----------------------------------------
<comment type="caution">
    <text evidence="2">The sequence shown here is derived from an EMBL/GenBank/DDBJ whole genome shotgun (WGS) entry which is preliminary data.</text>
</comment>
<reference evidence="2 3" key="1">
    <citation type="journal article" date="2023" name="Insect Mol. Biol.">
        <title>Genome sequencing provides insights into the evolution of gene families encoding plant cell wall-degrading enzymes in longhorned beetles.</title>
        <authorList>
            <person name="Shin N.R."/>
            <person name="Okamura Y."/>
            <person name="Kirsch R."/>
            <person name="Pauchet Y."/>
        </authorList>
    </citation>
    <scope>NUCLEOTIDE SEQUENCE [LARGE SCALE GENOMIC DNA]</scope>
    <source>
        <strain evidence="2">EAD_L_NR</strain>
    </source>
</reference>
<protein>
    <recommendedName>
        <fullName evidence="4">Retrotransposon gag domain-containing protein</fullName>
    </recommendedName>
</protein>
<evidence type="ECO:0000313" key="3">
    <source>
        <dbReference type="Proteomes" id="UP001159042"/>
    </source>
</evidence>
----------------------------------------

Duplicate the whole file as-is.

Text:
<comment type="caution">
    <text evidence="2">The sequence shown here is derived from an EMBL/GenBank/DDBJ whole genome shotgun (WGS) entry which is preliminary data.</text>
</comment>
<reference evidence="2 3" key="1">
    <citation type="journal article" date="2023" name="Insect Mol. Biol.">
        <title>Genome sequencing provides insights into the evolution of gene families encoding plant cell wall-degrading enzymes in longhorned beetles.</title>
        <authorList>
            <person name="Shin N.R."/>
            <person name="Okamura Y."/>
            <person name="Kirsch R."/>
            <person name="Pauchet Y."/>
        </authorList>
    </citation>
    <scope>NUCLEOTIDE SEQUENCE [LARGE SCALE GENOMIC DNA]</scope>
    <source>
        <strain evidence="2">EAD_L_NR</strain>
    </source>
</reference>
<protein>
    <recommendedName>
        <fullName evidence="4">Retrotransposon gag domain-containing protein</fullName>
    </recommendedName>
</protein>
<evidence type="ECO:0000313" key="3">
    <source>
        <dbReference type="Proteomes" id="UP001159042"/>
    </source>
</evidence>